I have configured my Mac to dual-boot with Linux. When I turn my computer on I can choose to enter the Linux operating system or Mac OS X.
Having gone through this process, I would now suggest against it.
Most folks who run linux on a desktop only run the one operating system on the computer and don’t dual-boot. If you configure a Mac for dual-boot, you are the exceptional use-case in the Linux community.
If you want to learn to ride a bike, would you buy a pennyfarthing? I’d guess not. Most likely you would get the common bike design of today, the safety bicycle. If you ride a pennyfarthing in 2016, you are an exceptional use-case. Your friends don’t ride pennyfarthings so you can’t share riding tips with them and benefit from theirs. Bike shops don’t have the know-how to repair it. Drivers may not understand how to drive safely around your contraption of antiquity.
When you are the exceptional use-case, you don’t benefit from network effect. When you are the common use-case, answers to your problems are quick to find.
Here is what sucks:
I just bought a ThinkPad X200, which is a $150 laptop that can run 100% free software. I’ll install GNU-linux on it. The X200 with Libreboot pre-installed is one of three laptops that are certified by the Free Software Foundation (basically Richard Stallman). More soon!
I like writing and I mainly do it in private. Just in the month of July I’ve created 83 “notes” in my Evernote account, which I use in a lot of different contexts. I note-take in meetings at work, I write Dear Diary-style personal entries, and throw notable educational videos (the note here was “always get the bigger pizza?”). Evernote has basically been my life’s junk drawer.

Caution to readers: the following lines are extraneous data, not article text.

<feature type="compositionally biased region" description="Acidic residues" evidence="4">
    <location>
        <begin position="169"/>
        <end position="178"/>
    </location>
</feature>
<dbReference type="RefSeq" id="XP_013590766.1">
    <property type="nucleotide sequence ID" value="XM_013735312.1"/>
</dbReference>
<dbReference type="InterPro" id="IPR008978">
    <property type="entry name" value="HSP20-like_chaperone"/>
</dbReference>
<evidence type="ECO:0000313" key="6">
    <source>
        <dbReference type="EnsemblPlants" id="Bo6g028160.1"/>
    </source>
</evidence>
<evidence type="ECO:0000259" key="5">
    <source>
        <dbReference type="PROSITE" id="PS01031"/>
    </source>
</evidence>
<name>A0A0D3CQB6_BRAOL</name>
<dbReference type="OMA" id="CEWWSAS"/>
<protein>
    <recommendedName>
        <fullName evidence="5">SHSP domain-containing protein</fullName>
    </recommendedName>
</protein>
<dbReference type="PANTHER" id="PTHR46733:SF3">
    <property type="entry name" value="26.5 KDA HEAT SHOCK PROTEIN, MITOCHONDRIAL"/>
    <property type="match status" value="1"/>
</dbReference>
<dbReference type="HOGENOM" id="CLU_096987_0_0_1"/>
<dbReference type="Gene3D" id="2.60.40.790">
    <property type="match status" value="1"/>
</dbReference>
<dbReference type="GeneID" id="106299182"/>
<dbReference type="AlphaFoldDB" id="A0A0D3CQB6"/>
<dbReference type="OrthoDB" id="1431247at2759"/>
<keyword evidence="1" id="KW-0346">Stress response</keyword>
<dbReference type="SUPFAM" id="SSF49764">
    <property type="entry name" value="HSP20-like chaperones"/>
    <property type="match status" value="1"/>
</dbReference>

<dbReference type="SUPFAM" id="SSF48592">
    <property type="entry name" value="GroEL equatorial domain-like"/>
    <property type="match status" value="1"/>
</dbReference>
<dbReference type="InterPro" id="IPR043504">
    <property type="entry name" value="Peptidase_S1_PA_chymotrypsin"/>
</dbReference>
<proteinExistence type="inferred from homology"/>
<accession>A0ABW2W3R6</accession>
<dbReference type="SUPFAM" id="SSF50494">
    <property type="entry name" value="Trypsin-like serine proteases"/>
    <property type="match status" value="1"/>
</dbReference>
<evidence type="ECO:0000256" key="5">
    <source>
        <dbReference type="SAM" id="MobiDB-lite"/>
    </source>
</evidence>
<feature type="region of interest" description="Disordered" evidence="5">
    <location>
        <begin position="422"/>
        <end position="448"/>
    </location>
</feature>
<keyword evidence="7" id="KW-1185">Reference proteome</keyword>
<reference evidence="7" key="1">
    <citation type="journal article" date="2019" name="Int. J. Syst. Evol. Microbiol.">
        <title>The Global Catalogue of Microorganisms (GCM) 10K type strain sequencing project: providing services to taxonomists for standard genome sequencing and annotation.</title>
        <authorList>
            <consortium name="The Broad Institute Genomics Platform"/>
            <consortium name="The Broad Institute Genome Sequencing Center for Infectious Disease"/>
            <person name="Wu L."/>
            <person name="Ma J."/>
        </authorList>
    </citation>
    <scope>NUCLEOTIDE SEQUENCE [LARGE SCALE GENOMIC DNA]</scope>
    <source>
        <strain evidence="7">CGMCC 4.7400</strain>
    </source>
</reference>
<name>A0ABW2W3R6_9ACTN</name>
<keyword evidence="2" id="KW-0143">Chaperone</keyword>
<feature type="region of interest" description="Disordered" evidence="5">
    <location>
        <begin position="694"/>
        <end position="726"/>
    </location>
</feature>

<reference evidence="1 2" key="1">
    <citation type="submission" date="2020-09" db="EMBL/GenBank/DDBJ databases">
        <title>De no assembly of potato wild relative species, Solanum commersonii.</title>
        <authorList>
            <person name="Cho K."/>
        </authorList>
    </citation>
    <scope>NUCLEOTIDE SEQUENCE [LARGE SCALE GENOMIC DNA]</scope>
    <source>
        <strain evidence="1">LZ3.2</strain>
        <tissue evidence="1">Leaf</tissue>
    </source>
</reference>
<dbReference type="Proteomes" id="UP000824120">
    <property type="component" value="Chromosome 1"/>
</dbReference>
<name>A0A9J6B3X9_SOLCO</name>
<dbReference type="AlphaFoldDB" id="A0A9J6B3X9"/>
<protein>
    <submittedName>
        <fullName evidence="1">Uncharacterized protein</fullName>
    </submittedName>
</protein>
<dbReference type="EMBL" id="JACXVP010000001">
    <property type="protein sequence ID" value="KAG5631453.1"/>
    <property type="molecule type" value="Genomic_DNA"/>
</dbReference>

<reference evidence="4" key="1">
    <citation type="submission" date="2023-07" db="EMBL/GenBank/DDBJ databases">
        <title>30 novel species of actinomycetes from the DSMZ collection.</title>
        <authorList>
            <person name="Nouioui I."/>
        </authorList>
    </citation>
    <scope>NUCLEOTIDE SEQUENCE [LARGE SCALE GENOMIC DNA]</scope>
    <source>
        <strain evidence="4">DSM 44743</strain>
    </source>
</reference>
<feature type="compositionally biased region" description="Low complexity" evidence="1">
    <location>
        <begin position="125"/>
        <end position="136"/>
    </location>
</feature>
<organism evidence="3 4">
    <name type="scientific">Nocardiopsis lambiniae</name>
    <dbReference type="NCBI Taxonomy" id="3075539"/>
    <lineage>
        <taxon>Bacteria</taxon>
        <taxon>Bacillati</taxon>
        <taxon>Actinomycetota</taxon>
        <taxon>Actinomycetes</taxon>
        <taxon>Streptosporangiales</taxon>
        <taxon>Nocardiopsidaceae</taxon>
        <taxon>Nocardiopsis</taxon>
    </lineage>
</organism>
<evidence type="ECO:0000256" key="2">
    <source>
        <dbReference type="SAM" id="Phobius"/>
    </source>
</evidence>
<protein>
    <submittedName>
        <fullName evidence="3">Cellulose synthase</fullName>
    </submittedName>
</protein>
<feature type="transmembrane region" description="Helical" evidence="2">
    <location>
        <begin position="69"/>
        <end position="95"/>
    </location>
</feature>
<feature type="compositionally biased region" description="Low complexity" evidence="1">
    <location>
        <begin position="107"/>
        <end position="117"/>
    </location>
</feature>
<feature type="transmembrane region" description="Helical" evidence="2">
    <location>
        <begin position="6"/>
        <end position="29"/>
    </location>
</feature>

There’s two main things Evernote does well: It syncs all my content to *~the cloud~* so I can access it at work, home and the in-between, and it works while I’m in the subway, syncing when I have service again.
This has been a lovely relationship with an app until Evernote decided to change their subscription model, limiting users that don’t pay (including yours truly) to use on two devices. 😑
I will leave the Evernote for Pad, an in-browser note editor I made earlier this week. It is a work in progress (you can’t even delete a “note” yet!), but it is marginally usable now. Try it out, but don’t count on it until I release version 1.0.
Pad is free now and will always be free for any use. It’s free as in free software available on Github, as well as free as in you don’t owe me anything.
I’m going to steal two things from Evernote, their best features: syncing to the cloud and offline use.
Currently data is stored in your web browser, indefinitely, unless you clear your “Local Storage.” I will never get access to your data since it is “local.” There’s no remote server that Pad relies on for saving your data. We can try to save data to arbitrary data stores (e.g. Amazon S3 or in your Github Gists). If your data is in a private place in *~the cloud~* then you could use Pad on any of your devices 😎
Pad could work offline too, through the magic of which Progressive Web Apps.
I binge-watched the entirety of ESPN’s new documentary series on O.J. Simpson over Fourth of July weekend. It is eight hours long and it is stunning.
As an 8 year-old during the O.J. murder trial in 1994-95, I had no idea what was going on. My attention was probably on beating Super Metroid. I didn’t know O.J. held the single season rushing yards record, that he was a major black icon of the 70s and 80s, or the details of his trial, so this is a good history lesson.
The central tension in the murder case is that the evidence that proved he was guilty beyond any doubt, yet he is acquitted. They found Nicole Simpson’s blood in O.J.’s white bronco. O.J. owned the shoes that matched bloody footprints at the crime scene, of which there were only 200 pairs made. How could the jury have acquitted him?